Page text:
Why I still write letters and keep pen pals — and why you should, too
Recently, my friend Beatrice and I met in person for the very first time, 22 years after we were introduced. How is that possible, you ask? Well, Beatrice (who lives in Austria) and I have been pen pals since we were teenagers, beginning our correspondence in 1995. It’s not for a lack of wanting to travel that we hadn’t met until now — it just never worked out. But a few weeks ago, I waited for her at the airport with my heart beating fast — these letters of ours were finally coming to life. There’s just something about letter writing — you really get to know someone in a way that I don’t think emails and social media allow. When I sit there with pen and paper, I have to think deeper about what I’m going to say. I take a bit more time to organize my thoughts. My words carry a bit more weight to them.
When you write a letter, it’s like you’re sharing your diary with someone.
And after 22 years of corresponding through letters, because yes — this is still our primary way of communicating — Beatrice and I certainly have many diary entries between us.
My very first pen pal was my childhood best friend, Alison. We lived on the same street in Montreal, and when she moved back to California with her family, we started writing to each other. I still have her letters, and any time I take them out, it’s like opening up a time capsule. We asked about siblings and pets — the basic stuff 7-year-olds needed to know. And when I was old enough to start reading teen magazines, I corresponded with pen pals who shared my love of New Kids on the Block. When I wrote to one person, their responding letter would include these homemade booklets we called “slam books.” In a slam book, you wrote down your name and address and tossed in a few interests, and that booklet would slowly make its way around the world. At one time in my life, I probably wrote to upwards of 30 people all around the globe.
That is how Beatrice and I met.
The pen pals I still keep, like Beatrice, are among my best friends. I’ve been invited to Texas to attend the wedding of Shanna, whom I began writing to in 1995. I visited Niagara Falls with John from England, who became my pen pal in 1996. I talk until the wee hours of the morning to Adrienne, who lives in New Jersey and whom I’ve been writing to since 1993. I’ve screamed my lungs out at various New Kids concerts with my dear friend Laura, whom I first wrote to in 1991. These letters alone have added so much to my life, so the fact that they’ve resulted in deep friendships is just icing on the cake. I haven’t been able to meet everyone I’ve written, but it makes me no less grateful to have them in my life.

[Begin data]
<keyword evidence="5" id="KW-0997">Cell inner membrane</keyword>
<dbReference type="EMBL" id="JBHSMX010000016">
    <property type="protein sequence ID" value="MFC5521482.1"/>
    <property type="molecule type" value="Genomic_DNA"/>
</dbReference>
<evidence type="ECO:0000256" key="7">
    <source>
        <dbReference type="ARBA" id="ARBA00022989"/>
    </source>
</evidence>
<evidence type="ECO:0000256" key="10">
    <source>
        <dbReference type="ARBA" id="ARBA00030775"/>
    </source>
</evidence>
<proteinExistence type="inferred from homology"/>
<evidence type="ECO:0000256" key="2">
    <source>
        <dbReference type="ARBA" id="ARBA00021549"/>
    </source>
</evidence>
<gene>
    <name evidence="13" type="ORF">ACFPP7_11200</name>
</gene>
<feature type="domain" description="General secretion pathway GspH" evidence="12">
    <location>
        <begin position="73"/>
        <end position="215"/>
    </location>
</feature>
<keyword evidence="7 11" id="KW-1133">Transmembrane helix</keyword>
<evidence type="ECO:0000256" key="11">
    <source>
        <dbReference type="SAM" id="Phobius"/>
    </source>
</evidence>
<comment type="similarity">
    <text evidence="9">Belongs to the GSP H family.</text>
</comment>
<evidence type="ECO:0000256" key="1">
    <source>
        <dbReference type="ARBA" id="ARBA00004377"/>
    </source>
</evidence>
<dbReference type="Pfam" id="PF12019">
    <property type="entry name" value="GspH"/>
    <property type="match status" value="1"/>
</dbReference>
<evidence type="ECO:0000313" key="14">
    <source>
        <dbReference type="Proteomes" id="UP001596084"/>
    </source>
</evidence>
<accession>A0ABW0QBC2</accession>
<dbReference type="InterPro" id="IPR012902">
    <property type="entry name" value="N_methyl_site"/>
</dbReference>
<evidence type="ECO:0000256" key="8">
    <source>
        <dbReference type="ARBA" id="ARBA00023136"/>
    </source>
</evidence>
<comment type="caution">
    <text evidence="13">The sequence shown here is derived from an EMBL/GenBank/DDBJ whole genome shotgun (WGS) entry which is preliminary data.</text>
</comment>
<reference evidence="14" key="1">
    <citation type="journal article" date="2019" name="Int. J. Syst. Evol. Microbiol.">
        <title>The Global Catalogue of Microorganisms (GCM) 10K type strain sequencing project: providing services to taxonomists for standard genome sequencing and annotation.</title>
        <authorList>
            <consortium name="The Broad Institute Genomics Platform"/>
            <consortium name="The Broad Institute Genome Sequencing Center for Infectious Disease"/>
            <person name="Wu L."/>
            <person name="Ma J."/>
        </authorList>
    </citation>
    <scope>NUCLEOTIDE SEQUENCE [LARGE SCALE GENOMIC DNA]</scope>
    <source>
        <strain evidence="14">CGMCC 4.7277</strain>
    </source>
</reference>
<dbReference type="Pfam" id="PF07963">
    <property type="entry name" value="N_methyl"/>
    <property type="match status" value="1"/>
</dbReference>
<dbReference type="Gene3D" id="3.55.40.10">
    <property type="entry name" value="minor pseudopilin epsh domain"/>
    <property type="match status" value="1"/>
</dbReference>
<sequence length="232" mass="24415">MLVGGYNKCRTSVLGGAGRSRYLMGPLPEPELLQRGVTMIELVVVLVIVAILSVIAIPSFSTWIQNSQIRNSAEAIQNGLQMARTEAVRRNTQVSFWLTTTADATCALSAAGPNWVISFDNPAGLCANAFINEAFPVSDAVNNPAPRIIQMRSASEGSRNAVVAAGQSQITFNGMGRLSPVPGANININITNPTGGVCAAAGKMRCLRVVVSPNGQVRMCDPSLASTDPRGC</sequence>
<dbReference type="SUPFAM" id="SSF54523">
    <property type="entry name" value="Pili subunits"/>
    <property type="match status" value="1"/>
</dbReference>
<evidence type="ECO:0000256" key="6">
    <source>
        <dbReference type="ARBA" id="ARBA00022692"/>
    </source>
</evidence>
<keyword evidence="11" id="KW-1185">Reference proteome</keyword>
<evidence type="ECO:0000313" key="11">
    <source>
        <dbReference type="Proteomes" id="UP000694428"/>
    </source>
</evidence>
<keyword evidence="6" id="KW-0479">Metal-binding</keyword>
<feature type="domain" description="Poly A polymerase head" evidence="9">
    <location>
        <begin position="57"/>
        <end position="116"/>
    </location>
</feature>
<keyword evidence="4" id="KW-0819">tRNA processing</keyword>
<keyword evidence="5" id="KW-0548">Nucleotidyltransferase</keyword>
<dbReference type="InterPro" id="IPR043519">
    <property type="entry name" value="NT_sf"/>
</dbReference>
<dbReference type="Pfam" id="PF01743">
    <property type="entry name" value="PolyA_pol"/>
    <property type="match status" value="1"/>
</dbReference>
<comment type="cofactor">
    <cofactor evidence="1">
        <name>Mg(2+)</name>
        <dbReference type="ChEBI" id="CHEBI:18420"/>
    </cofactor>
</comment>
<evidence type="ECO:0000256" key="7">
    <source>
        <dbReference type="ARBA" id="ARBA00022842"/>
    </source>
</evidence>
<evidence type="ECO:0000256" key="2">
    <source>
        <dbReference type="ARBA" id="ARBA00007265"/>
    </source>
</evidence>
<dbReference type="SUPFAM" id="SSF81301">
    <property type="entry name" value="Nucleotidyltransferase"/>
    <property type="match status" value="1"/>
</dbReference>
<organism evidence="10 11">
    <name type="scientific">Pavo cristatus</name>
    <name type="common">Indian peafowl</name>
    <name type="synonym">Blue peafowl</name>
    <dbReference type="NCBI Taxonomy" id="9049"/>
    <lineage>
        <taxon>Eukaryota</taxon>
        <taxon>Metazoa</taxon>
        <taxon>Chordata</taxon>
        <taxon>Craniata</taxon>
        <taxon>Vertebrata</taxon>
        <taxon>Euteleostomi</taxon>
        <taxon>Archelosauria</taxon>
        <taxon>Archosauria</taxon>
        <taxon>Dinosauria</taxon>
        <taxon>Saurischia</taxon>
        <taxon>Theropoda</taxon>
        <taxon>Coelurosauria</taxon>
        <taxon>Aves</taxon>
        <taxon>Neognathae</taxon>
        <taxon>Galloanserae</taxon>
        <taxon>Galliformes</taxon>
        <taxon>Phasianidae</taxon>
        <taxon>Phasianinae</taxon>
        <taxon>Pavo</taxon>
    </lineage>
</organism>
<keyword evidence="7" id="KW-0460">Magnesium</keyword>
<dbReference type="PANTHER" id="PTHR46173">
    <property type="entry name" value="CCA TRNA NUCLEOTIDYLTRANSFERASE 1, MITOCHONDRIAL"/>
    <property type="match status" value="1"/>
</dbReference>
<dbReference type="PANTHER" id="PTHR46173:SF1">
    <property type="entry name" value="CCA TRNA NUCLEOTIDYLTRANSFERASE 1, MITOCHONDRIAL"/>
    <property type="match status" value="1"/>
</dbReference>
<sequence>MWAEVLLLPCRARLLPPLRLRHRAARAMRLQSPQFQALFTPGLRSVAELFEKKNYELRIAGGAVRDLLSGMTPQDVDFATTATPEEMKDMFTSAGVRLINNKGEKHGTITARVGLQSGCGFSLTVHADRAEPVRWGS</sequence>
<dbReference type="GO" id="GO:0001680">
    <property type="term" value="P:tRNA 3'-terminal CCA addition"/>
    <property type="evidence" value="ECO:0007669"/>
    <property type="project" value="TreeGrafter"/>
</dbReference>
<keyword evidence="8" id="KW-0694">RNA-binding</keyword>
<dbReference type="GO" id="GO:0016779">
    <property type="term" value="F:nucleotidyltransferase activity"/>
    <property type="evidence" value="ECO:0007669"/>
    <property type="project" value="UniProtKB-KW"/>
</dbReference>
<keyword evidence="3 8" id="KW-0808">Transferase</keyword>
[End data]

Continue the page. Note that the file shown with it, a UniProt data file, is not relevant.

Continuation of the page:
When you write to someone, your universe becomes just a little bit bigger. I know it’s considered old-fashioned to write someone a letter, but the written word is powerful.
As much as I love the instant greetings that a Facebook birthday reminder brings, it’s nothing compared to getting a birthday card in the mail. Look, I’m about to turn 40. I’m a fan of things that are tactile: books, photographs I can put on my fridge, postcards. I like that I can go back to that green box I keep in my closet, look through old letters, and time travel to different moments in my life and the lives of people I love: I have a postcard from my friend Aaron — now a respected, established actor — from when he auditioned at a theater school years ago and bemoaned that he was never going to become anything. (I knew then that was a bunch of crap, and time has proven me correct.)
One of my favorite plays is Parfumerie. It was written in 1937 by Miklós László, and might be more familiar to you as it’s most recent adaptation, a Meg Ryan/Tom Hanks movie called You’ve Got Mail. (Or, if you’re a fan of the classics, you may know it as The Shop Around the Corner starring Jimmy Stewart.)
The story is about two people who bond through the exchange of letters, unaware that they have actually met in person and despise each other. But through letters, they have gotten to know the “real” person. Once they’ve each realized that the person they hate at work is the love of their lives, magic erupts.
That’s my favorite thing about writing letters — it hasn’t led me to the love of my life, but I’ve gotten to know these friends in a way that many people don’t get to experience. You’re not connecting with someone simply because their life via Instagram looks AMAZING, but because you’re reading about how great feel they feel about that job coming through, or how sad they are that a loved one isn’t well. It’s a private conversation just between the two of you, and you can feel comfortable just being yourselves.
Yes, letter writing is a lost art, but that there are still a handful of us who are actively keeping it going — and I’m proud to be part of it. If my legacy is that I helped keep Canada’s postal service alive, I’m good with that. Next summer, I’ll visit Beatrice in Austria. Hopefully, our mutual friend/pen pal Camille (who lives in Trinidad and Tobago) will be able to join us. How exciting would that be?!
I’ll leave you with a challenge: Pick a Facebook friend and ask them for their address. Send them a letter and wait for a reply. I promise you, you’ll experience a little bit of magic when you open that envelope.